The dollar is finding better traction today, building on the upside reversal seen before the weekend. The news stream has been light and it seems like primarily an issue of positioning rather than a change in sentiment or the consensus narrative. The focus has shifted from monetary policy and idea that the ECB and BOJ are exiting their extraordinary monetary policy to return of the twin deficit problem in the US.
One of the twins, the budget deficit occupies center stage in the US today. It is not so much the deficit as the paying for it. That is the US Treasury will raise a boat load of money today. It will issue $96 bln in three- and six-month bills, and $55 bln in a four-week cash management bill. It will also sell $28 bln of two-year notes. In the next two days it will raise another $80 bln in other note sales.
The anticipation of this supply has pushed short-term rates higher, but it has yet to appear as a material force in the cross-currency basis swaps. The US debt market appears to have been building in a concession ahead of the new supply. The yield of the entire coupon curve is about three basis points higher. Global yields are mostly firmer. Sweden is a notable exception.
Despite one of the most aggressive monetary policies, strong growth and a large current account surplus, the Riksbank has been unable to create inflation. Today, Sweden reported a 0.8% decline in January CPI, which was a bit more than expected, and pushed the year-over-year rate to 1.6% from 1.7%. The market had expected a small increase. The underlying rates, which uses fixed mortgage interest rates, fell 0.9% (median in the Bloomberg survey was for a 0.7% decline) and the year-over-year rate eased to 1.7% from 1.9%. This is the slowest underlying rate since March 2017. The krona is the weakest of the major currencies today, losing 1.1% against the dollar and 0.6% against the euro.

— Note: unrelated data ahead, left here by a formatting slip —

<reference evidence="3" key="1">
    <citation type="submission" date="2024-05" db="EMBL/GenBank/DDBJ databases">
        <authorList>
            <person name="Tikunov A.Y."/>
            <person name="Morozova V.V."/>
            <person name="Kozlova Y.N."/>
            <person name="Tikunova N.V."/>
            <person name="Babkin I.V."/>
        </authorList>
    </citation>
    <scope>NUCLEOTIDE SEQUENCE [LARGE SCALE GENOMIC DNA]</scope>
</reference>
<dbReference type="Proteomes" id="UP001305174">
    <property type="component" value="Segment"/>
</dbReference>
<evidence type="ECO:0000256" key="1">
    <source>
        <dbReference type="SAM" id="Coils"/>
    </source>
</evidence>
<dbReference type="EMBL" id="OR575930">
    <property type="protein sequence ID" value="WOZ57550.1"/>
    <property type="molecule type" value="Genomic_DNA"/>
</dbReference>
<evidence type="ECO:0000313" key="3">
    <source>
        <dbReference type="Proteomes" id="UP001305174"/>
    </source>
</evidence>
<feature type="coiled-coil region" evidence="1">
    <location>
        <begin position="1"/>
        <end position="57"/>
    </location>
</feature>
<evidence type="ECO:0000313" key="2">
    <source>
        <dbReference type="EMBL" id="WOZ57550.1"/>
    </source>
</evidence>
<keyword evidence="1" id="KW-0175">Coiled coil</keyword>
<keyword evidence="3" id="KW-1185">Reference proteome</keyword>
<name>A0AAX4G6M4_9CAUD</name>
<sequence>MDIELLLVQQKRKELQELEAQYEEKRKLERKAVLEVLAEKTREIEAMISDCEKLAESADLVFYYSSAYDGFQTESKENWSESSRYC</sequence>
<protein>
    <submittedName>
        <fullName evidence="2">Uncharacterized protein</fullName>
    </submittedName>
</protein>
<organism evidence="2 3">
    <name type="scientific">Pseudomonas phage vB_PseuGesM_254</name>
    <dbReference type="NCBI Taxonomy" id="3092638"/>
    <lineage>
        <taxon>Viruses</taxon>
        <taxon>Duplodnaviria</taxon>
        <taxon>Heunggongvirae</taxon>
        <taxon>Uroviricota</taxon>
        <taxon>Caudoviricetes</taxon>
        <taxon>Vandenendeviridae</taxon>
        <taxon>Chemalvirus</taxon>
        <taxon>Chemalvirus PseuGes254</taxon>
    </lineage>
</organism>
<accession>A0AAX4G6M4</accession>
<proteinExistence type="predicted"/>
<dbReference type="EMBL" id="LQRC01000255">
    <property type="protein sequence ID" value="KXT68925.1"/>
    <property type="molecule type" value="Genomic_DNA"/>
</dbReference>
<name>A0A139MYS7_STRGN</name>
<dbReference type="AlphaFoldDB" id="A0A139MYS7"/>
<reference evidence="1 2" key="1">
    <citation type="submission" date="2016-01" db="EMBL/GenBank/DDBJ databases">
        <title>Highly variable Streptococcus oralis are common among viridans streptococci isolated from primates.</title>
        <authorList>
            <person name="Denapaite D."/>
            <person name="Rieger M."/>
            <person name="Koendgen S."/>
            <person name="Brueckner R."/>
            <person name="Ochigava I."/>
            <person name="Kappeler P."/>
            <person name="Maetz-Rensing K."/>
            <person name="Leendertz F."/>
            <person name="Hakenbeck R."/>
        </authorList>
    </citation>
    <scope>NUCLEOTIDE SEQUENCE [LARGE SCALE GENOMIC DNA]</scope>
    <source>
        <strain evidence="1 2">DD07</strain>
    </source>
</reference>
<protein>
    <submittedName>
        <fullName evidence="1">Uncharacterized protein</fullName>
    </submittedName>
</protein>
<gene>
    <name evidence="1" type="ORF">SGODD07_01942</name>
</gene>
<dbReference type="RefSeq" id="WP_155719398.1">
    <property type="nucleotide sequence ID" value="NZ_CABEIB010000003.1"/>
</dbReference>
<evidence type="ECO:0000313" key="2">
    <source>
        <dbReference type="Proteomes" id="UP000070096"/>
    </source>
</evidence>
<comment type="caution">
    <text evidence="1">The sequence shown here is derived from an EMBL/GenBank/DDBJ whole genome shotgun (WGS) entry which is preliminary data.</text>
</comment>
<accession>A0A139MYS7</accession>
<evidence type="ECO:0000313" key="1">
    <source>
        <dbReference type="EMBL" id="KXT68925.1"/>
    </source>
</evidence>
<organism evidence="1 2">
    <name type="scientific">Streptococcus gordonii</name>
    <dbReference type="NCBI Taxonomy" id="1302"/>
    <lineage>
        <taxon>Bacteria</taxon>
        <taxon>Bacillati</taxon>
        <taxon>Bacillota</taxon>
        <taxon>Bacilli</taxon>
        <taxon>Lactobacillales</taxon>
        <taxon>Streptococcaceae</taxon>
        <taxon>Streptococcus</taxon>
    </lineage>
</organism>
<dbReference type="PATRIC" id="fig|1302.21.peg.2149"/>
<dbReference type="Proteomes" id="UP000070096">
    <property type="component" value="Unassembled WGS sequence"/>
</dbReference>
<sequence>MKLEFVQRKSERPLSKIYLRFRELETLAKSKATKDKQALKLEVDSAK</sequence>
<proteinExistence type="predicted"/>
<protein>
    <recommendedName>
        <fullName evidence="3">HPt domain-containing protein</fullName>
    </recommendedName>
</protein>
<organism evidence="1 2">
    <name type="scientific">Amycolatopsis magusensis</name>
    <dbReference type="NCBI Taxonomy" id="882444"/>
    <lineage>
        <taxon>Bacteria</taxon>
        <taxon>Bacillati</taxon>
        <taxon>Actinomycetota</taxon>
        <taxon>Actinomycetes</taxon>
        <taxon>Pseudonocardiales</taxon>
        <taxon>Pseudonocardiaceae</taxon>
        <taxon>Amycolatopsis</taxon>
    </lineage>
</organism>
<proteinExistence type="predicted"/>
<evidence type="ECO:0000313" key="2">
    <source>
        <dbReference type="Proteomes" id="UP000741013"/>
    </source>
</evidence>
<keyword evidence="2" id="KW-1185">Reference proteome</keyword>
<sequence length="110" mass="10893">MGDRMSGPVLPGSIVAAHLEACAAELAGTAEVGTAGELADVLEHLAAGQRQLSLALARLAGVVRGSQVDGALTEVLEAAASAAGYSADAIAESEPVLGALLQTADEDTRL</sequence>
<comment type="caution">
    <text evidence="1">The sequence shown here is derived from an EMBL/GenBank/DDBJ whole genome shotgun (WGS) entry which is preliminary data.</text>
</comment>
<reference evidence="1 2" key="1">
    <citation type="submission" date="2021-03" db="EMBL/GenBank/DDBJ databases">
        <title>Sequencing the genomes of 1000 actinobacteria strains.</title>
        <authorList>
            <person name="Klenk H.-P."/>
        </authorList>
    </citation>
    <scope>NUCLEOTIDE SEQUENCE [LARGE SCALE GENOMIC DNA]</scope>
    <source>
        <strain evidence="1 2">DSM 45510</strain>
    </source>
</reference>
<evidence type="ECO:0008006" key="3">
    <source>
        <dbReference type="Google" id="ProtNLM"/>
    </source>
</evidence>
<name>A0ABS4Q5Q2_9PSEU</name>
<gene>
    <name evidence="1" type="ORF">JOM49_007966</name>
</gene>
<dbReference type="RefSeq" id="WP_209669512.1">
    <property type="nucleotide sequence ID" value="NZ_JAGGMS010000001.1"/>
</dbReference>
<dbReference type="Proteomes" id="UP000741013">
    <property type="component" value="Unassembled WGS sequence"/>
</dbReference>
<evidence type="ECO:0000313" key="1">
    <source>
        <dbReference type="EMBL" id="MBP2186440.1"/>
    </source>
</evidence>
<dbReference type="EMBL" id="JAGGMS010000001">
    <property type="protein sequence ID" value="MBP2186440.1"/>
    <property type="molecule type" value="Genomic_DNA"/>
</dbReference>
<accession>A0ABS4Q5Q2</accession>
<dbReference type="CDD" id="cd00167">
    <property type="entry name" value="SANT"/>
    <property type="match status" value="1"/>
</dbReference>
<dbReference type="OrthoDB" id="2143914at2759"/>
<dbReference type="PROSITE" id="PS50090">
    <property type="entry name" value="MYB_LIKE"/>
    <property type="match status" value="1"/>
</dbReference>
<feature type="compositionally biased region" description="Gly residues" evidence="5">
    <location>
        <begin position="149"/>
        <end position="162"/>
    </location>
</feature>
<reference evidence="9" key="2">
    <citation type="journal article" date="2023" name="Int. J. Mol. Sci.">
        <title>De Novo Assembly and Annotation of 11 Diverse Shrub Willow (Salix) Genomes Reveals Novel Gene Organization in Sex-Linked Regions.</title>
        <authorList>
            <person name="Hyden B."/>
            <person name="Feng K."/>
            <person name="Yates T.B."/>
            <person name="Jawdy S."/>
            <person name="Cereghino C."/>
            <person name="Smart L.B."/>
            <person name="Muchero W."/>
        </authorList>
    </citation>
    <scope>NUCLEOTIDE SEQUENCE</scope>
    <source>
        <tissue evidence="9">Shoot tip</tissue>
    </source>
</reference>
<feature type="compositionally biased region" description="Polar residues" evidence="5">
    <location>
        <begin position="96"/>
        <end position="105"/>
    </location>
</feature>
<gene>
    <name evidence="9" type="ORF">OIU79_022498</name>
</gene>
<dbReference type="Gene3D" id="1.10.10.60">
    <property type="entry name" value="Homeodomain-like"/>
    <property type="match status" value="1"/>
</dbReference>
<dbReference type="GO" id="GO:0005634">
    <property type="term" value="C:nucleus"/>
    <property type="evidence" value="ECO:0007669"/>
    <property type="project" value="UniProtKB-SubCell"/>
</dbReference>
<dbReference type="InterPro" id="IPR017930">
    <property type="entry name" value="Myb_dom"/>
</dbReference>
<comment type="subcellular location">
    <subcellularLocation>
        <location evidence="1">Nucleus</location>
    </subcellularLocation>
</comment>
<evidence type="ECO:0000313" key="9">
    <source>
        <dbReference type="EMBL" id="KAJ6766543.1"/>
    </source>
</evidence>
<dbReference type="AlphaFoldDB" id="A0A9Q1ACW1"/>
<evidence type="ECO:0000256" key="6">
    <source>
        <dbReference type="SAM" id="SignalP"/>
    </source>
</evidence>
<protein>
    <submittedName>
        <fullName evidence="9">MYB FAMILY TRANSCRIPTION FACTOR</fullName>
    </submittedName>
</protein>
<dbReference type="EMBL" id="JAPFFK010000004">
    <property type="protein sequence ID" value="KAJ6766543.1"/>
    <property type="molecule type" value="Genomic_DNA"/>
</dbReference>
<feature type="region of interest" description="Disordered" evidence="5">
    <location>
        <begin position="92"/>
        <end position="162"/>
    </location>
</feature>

The Australian dollar is slipping to a new four-day low. Support is seen in the $0.7855-$0.7880 band. The minutes from the RBA's recent meeting failed provide new insight, and the Australian dollar's weakness seems to be a function of the US dollar's broader recovery. Inflation is expected to increase only gradually, and while household debt is elevated, low rates help prices and employment.
The German ZEW survey slipped. The measure of the current situation eased to 92.3 from 95.2 and the expectations component fell to 17.8 from 20.4. On one hand, the German economy continues to motor along. On the other hand, political uncertainty lingers, and perhaps more importantly, the DAX fell almost 12% from January 23 peak to the low on February 9. The recovery so far has been rather flat, not event reaching a 38.2% retracement of the sudden drop.
Indeed, the heavier tone in the European equity markets yesterday spilled over in to Asia. The MSCI Asia-Pacific Index ended a six-day rally to close nearly 0.9% lower. It recovered nearly 50% of its loss from late January before moving lower today. Of note, disappointing HSBC earnings seemed to cut short the recovery in the Hang Seng, which finished 0.8% lower. Foreigners were sellers of shares in the region....